Statements made by two male high school students to a school counselor about the sexual assault of a female student were not protected by teacher-student confidentiality, a Michigan appeals court has ruled.
The Feb. 8 ruling by a three-judge panel of the Michigan Court of Appeals concerned two of four former River Rouge High School football players charged in the sexual assault of a 14-year-old girl in 2000.
A state trial-court judge had suppressed the statements made by Lamar Toney, who was 17 at the time of the assault, and Justine Garrett, who was 16, in front of a school counselor in the 2,700-student River Rouge district.
The judge ruled the statements were coerced because the students were ordered to report to the counselor’s office, and they were not given so-called Miranda warnings before they spoke.
But the appeals court held that the counselor was not acting as an agent of the police, and therefore was not required to give the young men, who voluntarily discussed the incident, the warnings required under the landmark 1966 U.S. Supreme Court decision on apprising criminal suspects of their rights.
And while Michigan law establishes a privilege for teacher-student communication that includes school counselors, it “protects only confidential communications,” the appeals court said.
The two defendants discussed the incident with the counselor when other students and an administrative assistant were present, so the communication was not confidential, the court held.
Levels of Confidentiality
Students’ conversations with school counselors are generally confidential, except when there are legal considerations, said Richard Wong, the executive director of the American School Counselor Association, based in Alexandria, Va.
“We do recognize that confidentiality is not held at the same level” as that of a physician and patient, for example, said Mr. Wong.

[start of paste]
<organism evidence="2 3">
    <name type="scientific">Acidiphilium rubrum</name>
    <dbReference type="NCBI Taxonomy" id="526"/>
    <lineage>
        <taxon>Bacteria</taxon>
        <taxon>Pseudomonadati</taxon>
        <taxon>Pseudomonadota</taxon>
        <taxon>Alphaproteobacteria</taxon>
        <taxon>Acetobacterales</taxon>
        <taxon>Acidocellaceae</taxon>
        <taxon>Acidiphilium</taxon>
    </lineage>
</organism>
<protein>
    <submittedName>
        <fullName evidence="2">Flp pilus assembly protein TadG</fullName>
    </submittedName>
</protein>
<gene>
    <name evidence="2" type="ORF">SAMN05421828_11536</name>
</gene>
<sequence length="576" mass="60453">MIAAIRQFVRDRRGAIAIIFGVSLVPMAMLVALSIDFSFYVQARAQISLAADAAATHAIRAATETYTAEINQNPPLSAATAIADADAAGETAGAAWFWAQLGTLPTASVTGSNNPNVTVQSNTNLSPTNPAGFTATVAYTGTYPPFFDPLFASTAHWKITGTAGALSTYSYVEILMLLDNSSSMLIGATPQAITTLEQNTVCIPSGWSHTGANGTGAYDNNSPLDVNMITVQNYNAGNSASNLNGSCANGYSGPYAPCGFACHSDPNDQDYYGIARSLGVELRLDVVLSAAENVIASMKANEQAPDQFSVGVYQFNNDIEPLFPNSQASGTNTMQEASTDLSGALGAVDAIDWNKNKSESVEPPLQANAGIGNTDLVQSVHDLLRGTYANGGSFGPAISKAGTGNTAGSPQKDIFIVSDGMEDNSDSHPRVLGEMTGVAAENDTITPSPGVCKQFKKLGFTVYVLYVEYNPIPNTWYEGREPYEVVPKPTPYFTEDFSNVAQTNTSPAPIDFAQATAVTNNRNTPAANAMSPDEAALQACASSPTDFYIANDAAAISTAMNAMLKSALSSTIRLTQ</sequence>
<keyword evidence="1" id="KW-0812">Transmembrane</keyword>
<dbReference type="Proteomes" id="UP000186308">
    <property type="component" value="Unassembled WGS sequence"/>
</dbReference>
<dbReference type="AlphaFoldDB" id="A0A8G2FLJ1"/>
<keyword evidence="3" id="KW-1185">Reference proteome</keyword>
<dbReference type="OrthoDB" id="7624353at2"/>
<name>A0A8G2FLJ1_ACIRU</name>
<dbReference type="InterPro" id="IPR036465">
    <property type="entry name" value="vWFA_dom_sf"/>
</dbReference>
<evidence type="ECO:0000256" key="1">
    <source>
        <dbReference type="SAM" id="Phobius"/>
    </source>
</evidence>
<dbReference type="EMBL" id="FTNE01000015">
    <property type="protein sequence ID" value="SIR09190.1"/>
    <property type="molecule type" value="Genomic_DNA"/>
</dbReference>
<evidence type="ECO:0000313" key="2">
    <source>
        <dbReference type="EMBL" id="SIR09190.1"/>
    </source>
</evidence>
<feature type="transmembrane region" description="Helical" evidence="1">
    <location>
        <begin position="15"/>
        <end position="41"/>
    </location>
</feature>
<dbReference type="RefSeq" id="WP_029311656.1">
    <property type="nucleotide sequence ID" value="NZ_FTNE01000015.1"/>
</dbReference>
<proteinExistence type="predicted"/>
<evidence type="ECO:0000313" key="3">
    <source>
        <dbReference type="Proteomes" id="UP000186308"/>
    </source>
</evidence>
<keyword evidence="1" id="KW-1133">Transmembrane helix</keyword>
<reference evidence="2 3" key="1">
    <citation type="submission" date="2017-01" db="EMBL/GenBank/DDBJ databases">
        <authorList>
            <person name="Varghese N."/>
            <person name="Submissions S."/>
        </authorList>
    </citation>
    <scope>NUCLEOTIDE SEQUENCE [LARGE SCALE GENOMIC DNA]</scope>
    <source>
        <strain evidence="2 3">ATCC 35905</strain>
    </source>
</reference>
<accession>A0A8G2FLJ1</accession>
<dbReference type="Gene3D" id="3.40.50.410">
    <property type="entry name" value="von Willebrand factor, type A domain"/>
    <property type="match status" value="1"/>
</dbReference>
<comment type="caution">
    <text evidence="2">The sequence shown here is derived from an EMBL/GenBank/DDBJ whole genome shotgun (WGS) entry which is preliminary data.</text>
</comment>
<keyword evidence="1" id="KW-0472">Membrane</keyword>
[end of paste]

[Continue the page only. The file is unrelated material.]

The Michigan appellate court’s decision was unpublished, which means that it cannot be cited in future cases as a precedent.
But even so, the decision does not seem out of line with similar rulings elsewhere in the country, said Edwin Darden, a senior staff lawyer with the National School Boards Association, based in Alexandria, Va.
“Even though it is a local case, it seems to be pretty consistent with the principles that go on in school discipline cases nationwide,” he said.
According to the Michigan court’s opinion, the school counselor called both defendants’ parents in an effort to protect the defendants “from making further incriminating statements.” And there is no evidence that the questioning was prolonged or provoked, the court said.
The four former football players pleaded guilty in December to a lesser charge of assault with intent to do great bodily harm. They were sentenced to probation and eight months at a “boot camp” correctional program.
A spokeswoman for the Wayne County prosecutor’s office said she did not believe the appeals court ruling would affect the plea agreement.
The Court of Appeals is not the state’s highest court, but it was unclear last week whether the ruling would be appealed to the state supreme court.
A version of this article appeared in the February 27, 2002 edition of Education Week as Statements to School Counselor Not Protected, Mich. Court Rules